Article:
By Al Jones
This Kaywoodie caught my eye as I didn’t recall seeing the Shape 35 previously. It looked like a Churchwarden, and similar to the more common Shape 95. I didn’t find much on the Shape 35. Pipepedia shows alternately, that it is listed in the 1927 catalog, then elsewhere shows it was in the 1936 catalog. I found no picture of the shape in any catalog, only the reference to the shape number. This pipe clearly has the Yacht bowl. Apparently there was also a 35L. Was “In Between” a reference to a shape slightly smaller than the 95 Churchwarden? By the 1940’s, the is no longer shown in catalogs.
Dating this pipe was made more difficult because the stinger has been cut off. This was good and bad news. Good in the fact that my Shape 95 had the original 4-hole stinger but the draft was very tight and it did not smoke well. I always wondered how it would smoke without the stinger. I found the long, Shape 95 awkward to smoke, so I’m curious to see how this one fits my style.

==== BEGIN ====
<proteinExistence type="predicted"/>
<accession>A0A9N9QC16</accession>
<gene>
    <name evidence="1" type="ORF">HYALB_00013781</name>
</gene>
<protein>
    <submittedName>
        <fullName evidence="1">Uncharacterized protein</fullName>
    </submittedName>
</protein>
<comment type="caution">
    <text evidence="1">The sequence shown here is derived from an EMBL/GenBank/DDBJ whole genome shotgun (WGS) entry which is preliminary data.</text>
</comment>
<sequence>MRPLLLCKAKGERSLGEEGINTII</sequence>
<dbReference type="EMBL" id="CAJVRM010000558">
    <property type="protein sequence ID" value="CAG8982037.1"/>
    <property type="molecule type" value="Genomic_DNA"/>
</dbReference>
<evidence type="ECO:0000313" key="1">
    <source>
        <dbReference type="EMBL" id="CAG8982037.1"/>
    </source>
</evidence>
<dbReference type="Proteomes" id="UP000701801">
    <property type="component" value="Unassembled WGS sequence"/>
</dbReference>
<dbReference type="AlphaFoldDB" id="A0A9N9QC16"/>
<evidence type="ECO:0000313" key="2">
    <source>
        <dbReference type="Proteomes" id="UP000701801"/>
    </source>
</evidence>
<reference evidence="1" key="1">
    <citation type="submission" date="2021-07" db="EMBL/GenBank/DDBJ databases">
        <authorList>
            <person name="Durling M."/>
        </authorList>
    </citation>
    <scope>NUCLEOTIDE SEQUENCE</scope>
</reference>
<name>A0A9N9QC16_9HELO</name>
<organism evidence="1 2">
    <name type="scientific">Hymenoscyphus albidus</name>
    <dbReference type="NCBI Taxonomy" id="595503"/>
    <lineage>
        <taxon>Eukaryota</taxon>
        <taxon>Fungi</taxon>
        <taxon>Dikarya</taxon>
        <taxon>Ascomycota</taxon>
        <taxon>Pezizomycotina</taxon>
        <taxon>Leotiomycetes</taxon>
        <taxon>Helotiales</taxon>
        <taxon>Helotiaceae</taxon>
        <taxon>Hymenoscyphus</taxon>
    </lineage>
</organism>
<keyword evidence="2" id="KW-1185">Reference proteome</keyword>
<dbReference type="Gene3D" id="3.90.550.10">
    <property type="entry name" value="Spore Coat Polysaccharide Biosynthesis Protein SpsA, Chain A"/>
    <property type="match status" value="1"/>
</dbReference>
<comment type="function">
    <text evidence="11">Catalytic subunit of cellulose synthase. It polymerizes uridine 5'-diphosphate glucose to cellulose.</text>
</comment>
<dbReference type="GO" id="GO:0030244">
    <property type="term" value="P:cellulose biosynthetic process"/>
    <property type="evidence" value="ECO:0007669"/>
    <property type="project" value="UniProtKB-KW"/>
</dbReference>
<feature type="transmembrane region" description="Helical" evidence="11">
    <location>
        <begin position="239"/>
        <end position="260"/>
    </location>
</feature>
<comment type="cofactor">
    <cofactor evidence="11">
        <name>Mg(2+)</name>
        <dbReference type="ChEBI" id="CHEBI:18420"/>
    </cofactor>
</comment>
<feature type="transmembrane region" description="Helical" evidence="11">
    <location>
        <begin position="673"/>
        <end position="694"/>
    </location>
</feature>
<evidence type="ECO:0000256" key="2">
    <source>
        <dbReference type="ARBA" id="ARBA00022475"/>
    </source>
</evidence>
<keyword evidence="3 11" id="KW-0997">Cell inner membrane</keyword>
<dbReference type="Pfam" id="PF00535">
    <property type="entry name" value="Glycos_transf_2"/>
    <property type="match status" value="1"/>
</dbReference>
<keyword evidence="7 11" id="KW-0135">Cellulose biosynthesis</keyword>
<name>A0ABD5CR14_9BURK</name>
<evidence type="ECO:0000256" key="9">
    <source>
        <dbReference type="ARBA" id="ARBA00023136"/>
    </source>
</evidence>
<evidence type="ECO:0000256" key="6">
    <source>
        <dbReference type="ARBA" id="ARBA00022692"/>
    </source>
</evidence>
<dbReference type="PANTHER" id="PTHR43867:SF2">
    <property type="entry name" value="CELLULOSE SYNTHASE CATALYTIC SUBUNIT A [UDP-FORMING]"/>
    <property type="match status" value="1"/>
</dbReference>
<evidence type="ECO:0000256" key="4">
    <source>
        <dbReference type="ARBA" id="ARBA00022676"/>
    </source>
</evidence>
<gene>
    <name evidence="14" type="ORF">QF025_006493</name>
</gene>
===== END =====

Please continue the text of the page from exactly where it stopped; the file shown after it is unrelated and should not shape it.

The pipe was in relatively good condition, given its age. Like most longer pipes, there was some scorching on the bowl top. The stem was over clocked, but otherwise in good shape. The nomenclature was as new.
The first order of business was to re-orient the stem. I used a heat gun to warm the aluminum singer end, which softened the glue into the stem. It has a very fine thread, so care is needed. I removed the stinger, and after determine the proper orientation, re-glued it with wood glue.
I used micromesh to remove the bowl top scorching. There were a few minor dings around the bowl, I used a wet cloth and electric iron to steam them out.
I removed the heavy oxidation on the stem with 400>800>1500 and 2000 grade wet sandpaper, followed by 8000 and 12000 grade micromesh. The stem was then buffed with White Diamond and Meguiars Plastic polish.
The bowl had a very slight cake, but even my smallest reamer wouldn’t fit. I used a piece of 320 grit paper on the end of a marker cap to remove the very slight cake. The bowl was then soaked with alcohol and sea salt. The bowl was then carefully buffed with White Diamond and Carnuba wax.
Below is the finished pipe.